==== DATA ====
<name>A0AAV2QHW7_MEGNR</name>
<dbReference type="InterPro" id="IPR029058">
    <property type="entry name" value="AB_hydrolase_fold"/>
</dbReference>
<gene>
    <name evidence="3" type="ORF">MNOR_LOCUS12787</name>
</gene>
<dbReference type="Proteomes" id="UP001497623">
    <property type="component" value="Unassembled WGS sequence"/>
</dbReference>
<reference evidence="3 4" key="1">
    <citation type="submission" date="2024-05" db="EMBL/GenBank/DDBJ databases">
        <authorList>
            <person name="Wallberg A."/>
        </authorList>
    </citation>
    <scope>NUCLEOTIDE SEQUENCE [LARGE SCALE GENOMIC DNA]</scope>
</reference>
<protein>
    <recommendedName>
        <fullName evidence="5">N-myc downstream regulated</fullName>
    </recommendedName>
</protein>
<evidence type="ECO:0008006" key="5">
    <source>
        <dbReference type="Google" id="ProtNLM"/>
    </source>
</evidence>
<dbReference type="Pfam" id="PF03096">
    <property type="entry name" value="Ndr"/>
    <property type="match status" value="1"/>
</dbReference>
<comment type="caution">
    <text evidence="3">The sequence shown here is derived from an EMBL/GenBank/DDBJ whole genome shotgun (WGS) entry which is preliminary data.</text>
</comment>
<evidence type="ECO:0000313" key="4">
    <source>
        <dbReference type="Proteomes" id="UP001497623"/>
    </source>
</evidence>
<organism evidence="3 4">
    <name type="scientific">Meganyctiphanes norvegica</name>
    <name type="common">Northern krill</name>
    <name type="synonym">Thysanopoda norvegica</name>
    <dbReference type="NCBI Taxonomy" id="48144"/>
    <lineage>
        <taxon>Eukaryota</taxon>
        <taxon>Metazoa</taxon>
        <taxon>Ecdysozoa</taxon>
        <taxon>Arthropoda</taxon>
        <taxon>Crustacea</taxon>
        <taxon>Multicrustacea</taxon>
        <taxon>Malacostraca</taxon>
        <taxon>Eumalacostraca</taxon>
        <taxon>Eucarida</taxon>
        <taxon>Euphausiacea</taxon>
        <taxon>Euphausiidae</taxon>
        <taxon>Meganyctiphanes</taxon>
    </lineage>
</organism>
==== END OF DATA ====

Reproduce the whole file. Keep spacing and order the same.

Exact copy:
<name>A0AAV2QHW7_MEGNR</name>
<dbReference type="InterPro" id="IPR029058">
    <property type="entry name" value="AB_hydrolase_fold"/>
</dbReference>
<gene>
    <name evidence="3" type="ORF">MNOR_LOCUS12787</name>
</gene>
<dbReference type="Proteomes" id="UP001497623">
    <property type="component" value="Unassembled WGS sequence"/>
</dbReference>
<reference evidence="3 4" key="1">
    <citation type="submission" date="2024-05" db="EMBL/GenBank/DDBJ databases">
        <authorList>
            <person name="Wallberg A."/>
        </authorList>
    </citation>
    <scope>NUCLEOTIDE SEQUENCE [LARGE SCALE GENOMIC DNA]</scope>
</reference>
<protein>
    <recommendedName>
        <fullName evidence="5">N-myc downstream regulated</fullName>
    </recommendedName>
</protein>
<evidence type="ECO:0008006" key="5">
    <source>
        <dbReference type="Google" id="ProtNLM"/>
    </source>
</evidence>
<dbReference type="Pfam" id="PF03096">
    <property type="entry name" value="Ndr"/>
    <property type="match status" value="1"/>
</dbReference>
<comment type="caution">
    <text evidence="3">The sequence shown here is derived from an EMBL/GenBank/DDBJ whole genome shotgun (WGS) entry which is preliminary data.</text>
</comment>
<evidence type="ECO:0000313" key="4">
    <source>
        <dbReference type="Proteomes" id="UP001497623"/>
    </source>
</evidence>
<organism evidence="3 4">
    <name type="scientific">Meganyctiphanes norvegica</name>
    <name type="common">Northern krill</name>
    <name type="synonym">Thysanopoda norvegica</name>
    <dbReference type="NCBI Taxonomy" id="48144"/>
    <lineage>
        <taxon>Eukaryota</taxon>
        <taxon>Metazoa</taxon>
        <taxon>Ecdysozoa</taxon>
        <taxon>Arthropoda</taxon>
        <taxon>Crustacea</taxon>
        <taxon>Multicrustacea</taxon>
        <taxon>Malacostraca</taxon>
        <taxon>Eumalacostraca</taxon>
        <taxon>Eucarida</taxon>
        <taxon>Euphausiacea</taxon>
        <taxon>Euphausiidae</taxon>
        <taxon>Meganyctiphanes</taxon>
    </lineage>
</organism>